Posted by: Chris Vannini on May 14, 2013
As NFL media got a look at Chip Kelly's practice on Monday, they realized the hype around the speed and tempo was as advertised.
Kelly spoke with the media and gave insight into why he does what he does.
Simply, it all comes down to efficiency. So while practices can be short, they can be more valuable. It's not about how long you work, it's how well you work. He explained his methodology goes back to his time as an assistant at New Hampshire from 1994-2006.
"It started when we were at New Hampshire, and as we moved to Oregon," Kelly said. "It was a little different when I was a coordinator and changed more when I was a head coach. We want to be efficient with our time. We don't want to be on the field for a long time. We want to maximize our time we're on the field.
"You see us go from tempo periods to teach periods. There's a rhyme or reason to what we're doing. Time on task versus time on teaching, I think there's a good balance of that. We want to get them in and get them out, but we also have to get a certain amount of work in."
Kelly blares music at practice and says there's plenty of science behind the distractions it provides, though he didn't get into the details. It's something he's done for a while.
With that maximization of time on the field comes working in short bursts. Instead of simply running the players ragged, Kelly practices his players in short bursts, because that's how games are played.
"There's a lot that goes into that," Kelly said. "Obviously we know we can't practice full-speed for the entire time we're out there, so it's got to be short bursts, but the game of football is short bursts. It's really an anaerobic sport, when you look at it, because you're going hard for five to six seconds, and then you're taking a break. That's what we're trying to get accomplished with these guys."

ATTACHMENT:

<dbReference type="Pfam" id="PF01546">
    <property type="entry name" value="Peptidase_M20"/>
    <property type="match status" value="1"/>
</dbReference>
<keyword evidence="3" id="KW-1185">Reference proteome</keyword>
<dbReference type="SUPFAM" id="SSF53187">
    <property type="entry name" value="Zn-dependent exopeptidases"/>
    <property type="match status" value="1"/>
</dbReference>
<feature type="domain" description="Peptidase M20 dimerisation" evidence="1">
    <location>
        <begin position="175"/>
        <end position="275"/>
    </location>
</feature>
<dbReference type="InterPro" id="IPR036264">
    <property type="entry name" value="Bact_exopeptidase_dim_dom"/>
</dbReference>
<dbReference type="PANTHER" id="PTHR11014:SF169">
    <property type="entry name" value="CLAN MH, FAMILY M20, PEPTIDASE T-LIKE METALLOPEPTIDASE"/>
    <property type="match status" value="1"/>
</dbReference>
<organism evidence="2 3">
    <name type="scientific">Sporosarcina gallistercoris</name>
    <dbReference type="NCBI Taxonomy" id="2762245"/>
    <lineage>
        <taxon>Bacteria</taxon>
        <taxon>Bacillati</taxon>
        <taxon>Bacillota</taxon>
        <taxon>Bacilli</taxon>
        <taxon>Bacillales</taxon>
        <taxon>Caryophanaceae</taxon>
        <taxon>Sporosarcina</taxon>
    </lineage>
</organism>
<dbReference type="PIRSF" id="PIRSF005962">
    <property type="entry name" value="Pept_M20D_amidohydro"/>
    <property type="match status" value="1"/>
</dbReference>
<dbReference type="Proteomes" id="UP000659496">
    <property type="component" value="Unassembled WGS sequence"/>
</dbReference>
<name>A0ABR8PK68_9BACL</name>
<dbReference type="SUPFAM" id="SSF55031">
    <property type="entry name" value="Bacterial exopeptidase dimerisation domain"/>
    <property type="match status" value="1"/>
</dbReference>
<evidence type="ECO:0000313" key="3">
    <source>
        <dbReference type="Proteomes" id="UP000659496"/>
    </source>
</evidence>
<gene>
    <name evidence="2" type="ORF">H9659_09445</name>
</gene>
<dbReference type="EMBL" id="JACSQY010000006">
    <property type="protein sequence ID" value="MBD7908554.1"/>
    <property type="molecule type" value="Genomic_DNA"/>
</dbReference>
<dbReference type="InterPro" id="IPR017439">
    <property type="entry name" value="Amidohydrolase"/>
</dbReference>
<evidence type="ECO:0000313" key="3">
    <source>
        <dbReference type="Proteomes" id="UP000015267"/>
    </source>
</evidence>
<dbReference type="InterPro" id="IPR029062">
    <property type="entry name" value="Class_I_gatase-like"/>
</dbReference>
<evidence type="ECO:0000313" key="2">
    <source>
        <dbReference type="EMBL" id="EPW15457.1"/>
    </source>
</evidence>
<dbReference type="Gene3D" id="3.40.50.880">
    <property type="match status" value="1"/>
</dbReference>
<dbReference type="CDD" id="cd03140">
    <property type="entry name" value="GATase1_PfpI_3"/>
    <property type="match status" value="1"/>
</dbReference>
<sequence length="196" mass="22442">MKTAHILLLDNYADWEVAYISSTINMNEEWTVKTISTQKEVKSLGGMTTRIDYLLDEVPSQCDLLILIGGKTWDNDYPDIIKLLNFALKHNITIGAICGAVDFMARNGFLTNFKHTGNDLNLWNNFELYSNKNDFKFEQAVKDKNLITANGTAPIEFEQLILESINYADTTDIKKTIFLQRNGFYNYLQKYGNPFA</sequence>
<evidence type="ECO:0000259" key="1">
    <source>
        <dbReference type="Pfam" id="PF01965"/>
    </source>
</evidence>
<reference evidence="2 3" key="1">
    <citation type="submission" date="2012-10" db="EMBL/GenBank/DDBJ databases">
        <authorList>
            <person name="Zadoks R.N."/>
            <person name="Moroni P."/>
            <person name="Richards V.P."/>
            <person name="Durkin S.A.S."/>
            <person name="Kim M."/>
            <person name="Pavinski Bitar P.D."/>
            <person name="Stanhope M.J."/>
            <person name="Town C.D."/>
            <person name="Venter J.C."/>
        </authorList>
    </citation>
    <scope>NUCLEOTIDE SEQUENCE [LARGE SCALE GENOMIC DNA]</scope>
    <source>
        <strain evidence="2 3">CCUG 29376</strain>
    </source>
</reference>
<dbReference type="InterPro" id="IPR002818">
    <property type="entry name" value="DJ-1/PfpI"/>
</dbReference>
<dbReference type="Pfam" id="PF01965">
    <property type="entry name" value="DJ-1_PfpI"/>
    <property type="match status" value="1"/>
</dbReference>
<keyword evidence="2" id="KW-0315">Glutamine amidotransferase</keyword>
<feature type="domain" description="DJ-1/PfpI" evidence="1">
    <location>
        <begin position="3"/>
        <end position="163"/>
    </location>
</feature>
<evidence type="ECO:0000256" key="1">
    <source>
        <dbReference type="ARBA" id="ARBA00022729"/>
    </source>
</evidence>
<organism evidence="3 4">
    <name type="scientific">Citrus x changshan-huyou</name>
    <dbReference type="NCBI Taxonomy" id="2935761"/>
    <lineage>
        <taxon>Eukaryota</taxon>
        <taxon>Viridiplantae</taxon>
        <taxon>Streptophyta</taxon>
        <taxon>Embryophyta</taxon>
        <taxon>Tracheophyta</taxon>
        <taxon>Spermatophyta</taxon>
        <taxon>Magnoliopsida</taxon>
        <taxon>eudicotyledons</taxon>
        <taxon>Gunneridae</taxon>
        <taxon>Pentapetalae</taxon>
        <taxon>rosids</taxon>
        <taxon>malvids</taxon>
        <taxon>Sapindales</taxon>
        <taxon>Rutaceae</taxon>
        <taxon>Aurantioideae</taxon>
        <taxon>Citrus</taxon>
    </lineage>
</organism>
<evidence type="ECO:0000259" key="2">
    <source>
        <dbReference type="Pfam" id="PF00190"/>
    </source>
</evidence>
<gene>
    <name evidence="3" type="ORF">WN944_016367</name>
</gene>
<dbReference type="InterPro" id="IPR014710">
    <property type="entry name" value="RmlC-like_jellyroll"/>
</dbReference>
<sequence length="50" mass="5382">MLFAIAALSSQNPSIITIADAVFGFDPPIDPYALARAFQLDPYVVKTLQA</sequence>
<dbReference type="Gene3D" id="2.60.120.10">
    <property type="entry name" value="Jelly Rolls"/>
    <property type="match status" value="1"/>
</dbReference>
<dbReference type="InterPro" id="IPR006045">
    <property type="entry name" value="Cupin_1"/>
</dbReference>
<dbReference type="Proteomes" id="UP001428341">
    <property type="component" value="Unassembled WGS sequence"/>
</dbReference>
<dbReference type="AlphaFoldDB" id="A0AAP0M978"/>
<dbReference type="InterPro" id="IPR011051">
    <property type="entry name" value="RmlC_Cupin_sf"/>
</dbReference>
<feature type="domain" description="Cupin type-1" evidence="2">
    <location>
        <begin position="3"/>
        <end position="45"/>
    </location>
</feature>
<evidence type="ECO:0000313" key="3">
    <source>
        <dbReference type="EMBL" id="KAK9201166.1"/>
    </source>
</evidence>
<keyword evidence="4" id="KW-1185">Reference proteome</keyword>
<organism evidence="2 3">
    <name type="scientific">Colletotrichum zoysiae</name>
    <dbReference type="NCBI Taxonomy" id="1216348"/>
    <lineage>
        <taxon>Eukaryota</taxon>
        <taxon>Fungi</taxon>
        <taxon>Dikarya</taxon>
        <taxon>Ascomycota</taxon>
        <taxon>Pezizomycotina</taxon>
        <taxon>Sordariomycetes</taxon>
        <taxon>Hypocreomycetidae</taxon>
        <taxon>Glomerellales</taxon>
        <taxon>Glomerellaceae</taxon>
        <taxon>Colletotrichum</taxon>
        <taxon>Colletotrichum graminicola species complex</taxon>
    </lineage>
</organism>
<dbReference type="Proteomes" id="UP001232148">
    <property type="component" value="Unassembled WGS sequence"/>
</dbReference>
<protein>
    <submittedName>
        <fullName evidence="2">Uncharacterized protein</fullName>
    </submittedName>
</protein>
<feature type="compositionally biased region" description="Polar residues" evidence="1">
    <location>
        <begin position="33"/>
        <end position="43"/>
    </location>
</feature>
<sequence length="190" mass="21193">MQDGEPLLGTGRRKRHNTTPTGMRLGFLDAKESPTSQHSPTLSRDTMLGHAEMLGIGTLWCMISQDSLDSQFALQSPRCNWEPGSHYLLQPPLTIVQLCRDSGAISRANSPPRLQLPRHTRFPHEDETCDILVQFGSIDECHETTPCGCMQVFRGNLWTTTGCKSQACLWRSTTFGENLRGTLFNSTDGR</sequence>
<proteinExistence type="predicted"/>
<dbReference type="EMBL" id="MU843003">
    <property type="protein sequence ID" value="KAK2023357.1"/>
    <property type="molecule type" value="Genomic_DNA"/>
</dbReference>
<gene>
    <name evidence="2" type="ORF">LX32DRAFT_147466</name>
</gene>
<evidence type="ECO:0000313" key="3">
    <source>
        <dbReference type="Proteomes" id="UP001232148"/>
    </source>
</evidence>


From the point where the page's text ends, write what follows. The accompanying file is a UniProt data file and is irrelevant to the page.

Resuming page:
Do shorter practices limit the evaluations coaches can do of players? Kelly says no, and that everything is filmed, which is the basis for those evaluations.
With rookies getting to work, former USC quarterback Matt Barkley said he's working to be the starter. Kelly was asked if he takes Barkley's statement seriously, and the coach said Barkley better be thinking that way.
"I hope so," Kelly said. "I would hope that anybody that comes into this place isn't sitting here saying, 'I'm going to be a solid backup.' I want our guys to come in here and show us everything they can do. Our job as a coaching staff is to put the best guys on the field in the first game against Washington that will help us win.
"If that's Matt, then that's Matt. We'll see how that goes. If anybody came in here and said they're vying for a backup job, then they'll probably be on the bus down (the road) real quick."
You can watch Kelly's press conference by clicking here.
Chris Vannini is the lead writer for CoachingSearch.com and has covered Michigan State sports for The State News, The Oakland Press and MLive.com. He writes a weekly column for the Detroit Free Press on behalf of SB Nation. Vannini lives in Big Ten country, so his foot speed is far from SEC caliber, but his pulse on coaches is hard to match. Be sure to follow @CoachingBuzz on twitter and send your feedback to email@example.com